(7)(a)Where in any civil proceedings no leave to appeal to the Supreme Court is required in terms of any law, the Chief Justice or any other judge designated for that purpose by the Chief Justice -(i)may, in his or her discretion, summarily dismiss the appeal on the grounds that it is frivolous or vexatious or otherwise has no prospects of success; or(ii)shall, if the appeal is not so dismissed, direct that the appeal be proceeded with in accordance with the procedures prescribed by the rules of court.(b)Where an order has been made dismissing the appeal on any of the grounds referred to in subparagraph (i) of paragraph (a) of this subsection, such order shall be deemed to be an order of the Supreme Court setting aside the appeal.(c)Any decision or direction of the Chief Justice or such other judge in terms of paragraph (a) of this subsection, shall be communicated to the parties concerned by the registrar.
(8)[subsection (8) deleted by Act 10 of 2001]

15. Jurisdiction of Supreme Court as court of first instance

(1)Whenever any matter may be referred for a decision to the Supreme Court by the Attorney-General under the Namibian Constitution, the Attorney-General shall be entitled to approach the Supreme Court directly (without first instituting any proceedings in any other court), on application to it, to hear and determine the matter in question.
(2)An application to the Supreme Court under subsection (1) shall be submitted by petition to the Chief Justice and shall further comply with the procedures prescribed for that purpose by the rules of court.
(3)The Chief Justice or any other judge designated for that purpose by the Chief Justice shall decide whether such application is, by virtue of its urgency or otherwise, of such a nature as to justify the exercise of the court’s jurisdiction in terms of this section.
(4)Any decision referred to in subsection (3), by the Chief Justice or such other judge, as the case may be, shall be final.
(5)If the Chief Justice or such other judge, as the case may be, is of the opinion that the application is of a nature which justifies the exercise of the court’s jurisdiction in terms of this section, any party affected or likely to be affected by the decision of the Chief Justice or such other judge, shall be informed of that decision by the registrar, and the matter shall, subject to the provisions of section 20, be further dealt with by the Supreme Court in accordance with the procedures prescribed by the rules of court.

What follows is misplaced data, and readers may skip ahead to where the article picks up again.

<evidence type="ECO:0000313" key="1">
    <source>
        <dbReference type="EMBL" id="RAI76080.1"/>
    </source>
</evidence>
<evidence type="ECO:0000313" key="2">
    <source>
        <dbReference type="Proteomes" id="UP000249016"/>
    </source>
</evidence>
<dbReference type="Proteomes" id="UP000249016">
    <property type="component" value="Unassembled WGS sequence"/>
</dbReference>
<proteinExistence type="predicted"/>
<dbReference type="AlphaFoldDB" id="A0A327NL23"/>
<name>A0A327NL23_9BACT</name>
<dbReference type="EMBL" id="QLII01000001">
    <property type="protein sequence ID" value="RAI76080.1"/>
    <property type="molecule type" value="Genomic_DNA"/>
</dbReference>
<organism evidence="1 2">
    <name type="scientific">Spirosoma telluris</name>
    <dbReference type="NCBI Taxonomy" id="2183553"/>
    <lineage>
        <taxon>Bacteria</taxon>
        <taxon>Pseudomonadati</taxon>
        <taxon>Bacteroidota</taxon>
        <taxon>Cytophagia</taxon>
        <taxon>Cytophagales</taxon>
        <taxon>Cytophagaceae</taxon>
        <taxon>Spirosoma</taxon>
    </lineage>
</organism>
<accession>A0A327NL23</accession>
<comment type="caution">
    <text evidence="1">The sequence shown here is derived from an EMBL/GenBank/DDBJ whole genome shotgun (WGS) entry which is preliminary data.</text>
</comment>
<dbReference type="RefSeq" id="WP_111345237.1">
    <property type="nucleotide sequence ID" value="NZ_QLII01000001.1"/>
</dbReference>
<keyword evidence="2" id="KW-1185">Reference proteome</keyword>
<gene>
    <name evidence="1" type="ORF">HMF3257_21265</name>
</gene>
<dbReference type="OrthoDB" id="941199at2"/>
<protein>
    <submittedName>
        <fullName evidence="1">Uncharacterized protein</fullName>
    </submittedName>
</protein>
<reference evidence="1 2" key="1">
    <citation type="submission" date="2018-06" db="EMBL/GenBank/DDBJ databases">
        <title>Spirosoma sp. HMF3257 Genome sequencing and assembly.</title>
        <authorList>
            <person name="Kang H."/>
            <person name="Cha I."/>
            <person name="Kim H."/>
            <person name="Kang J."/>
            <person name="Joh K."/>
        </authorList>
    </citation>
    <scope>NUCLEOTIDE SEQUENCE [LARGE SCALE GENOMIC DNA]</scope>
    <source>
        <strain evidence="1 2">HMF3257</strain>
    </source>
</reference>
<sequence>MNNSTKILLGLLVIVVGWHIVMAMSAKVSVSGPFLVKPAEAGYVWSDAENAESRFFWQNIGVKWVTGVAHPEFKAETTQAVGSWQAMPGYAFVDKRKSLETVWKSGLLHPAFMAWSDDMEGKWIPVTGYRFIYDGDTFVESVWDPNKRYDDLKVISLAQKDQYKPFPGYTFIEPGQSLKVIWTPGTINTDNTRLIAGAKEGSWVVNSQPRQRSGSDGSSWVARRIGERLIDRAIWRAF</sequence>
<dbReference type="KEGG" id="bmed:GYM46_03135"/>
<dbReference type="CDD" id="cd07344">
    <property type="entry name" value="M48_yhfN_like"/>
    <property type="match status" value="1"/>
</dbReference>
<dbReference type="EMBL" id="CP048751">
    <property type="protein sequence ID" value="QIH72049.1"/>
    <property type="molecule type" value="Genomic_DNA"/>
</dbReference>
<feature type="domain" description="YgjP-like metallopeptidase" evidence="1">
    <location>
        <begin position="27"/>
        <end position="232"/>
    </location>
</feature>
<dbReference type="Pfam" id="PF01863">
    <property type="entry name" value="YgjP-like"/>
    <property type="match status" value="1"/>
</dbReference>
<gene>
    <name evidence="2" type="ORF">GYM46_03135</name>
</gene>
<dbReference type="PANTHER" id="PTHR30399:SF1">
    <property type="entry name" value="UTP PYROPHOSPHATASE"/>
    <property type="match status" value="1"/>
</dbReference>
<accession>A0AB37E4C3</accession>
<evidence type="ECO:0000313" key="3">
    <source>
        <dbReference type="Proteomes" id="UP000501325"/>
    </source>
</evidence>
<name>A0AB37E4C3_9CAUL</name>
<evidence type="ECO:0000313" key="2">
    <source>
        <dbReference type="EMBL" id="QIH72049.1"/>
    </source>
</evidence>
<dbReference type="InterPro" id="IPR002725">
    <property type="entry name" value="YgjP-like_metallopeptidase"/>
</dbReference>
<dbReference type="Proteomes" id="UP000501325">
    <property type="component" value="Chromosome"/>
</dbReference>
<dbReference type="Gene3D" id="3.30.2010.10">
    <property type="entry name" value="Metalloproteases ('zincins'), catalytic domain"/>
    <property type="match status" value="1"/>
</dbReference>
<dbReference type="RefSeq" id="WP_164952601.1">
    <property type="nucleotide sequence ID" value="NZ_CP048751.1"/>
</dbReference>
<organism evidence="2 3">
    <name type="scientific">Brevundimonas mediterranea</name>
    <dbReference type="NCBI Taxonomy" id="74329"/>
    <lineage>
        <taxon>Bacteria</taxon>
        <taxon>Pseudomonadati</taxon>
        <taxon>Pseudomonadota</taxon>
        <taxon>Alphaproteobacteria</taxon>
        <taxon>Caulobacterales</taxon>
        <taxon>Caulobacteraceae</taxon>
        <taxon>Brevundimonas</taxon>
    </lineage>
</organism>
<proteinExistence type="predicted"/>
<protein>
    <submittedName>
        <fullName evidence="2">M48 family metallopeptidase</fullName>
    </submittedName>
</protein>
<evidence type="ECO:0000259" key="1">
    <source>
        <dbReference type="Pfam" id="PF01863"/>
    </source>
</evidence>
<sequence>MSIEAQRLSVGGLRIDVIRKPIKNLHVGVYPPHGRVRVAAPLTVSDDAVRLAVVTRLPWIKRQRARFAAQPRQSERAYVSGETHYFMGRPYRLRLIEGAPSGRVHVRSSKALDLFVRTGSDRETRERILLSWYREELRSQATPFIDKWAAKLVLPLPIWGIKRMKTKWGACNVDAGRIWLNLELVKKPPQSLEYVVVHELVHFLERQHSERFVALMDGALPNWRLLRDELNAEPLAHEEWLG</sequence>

(6)Nothing in subsection (4) contained shall be construed as precluding any party affected or likely to be affected by the decision that the application is not of such a nature as to justify the exercise of the court’s jurisdiction as contemplated in that subsection, to institute proceedings in any other competent court.

16. Review jurisdiction of Supreme Court

(1)In addition to any jurisdiction conferred upon it by this Act, the Supreme Court shall, subject to the provisions of this section and section 20 have the jurisdiction to review the proceedings of the High Court or any lower court, or any administrative tribunal or authority established or instituted by or under any law.
(2)The jurisdiction referred to in subsection (1) may be exercised by the Supreme Court mero motu whenever it comes to the notice of the Supreme Court or any judge of that court that an irregularity has occurred in any proceedings referred to in that subsection, notwithstanding that such proceedings are not subject to an appeal or other proceedings before the Supreme Court: Provided that nothing in this section contained shall be construed as conferring upon any person any right to institute any such review proceedings in the Supreme Court as a court of first instance.
(3)The Chief Justice or any other judge of the Supreme Court designated for that purpose by the Chief Justice, may give such directions as may appear to him or her to be just and expedient in any particular case where the Supreme Court exercises its jurisdiction in terms of this section, and provision may, subject to any such direction, be made in the rules of court for any procedures to be followed in such cases.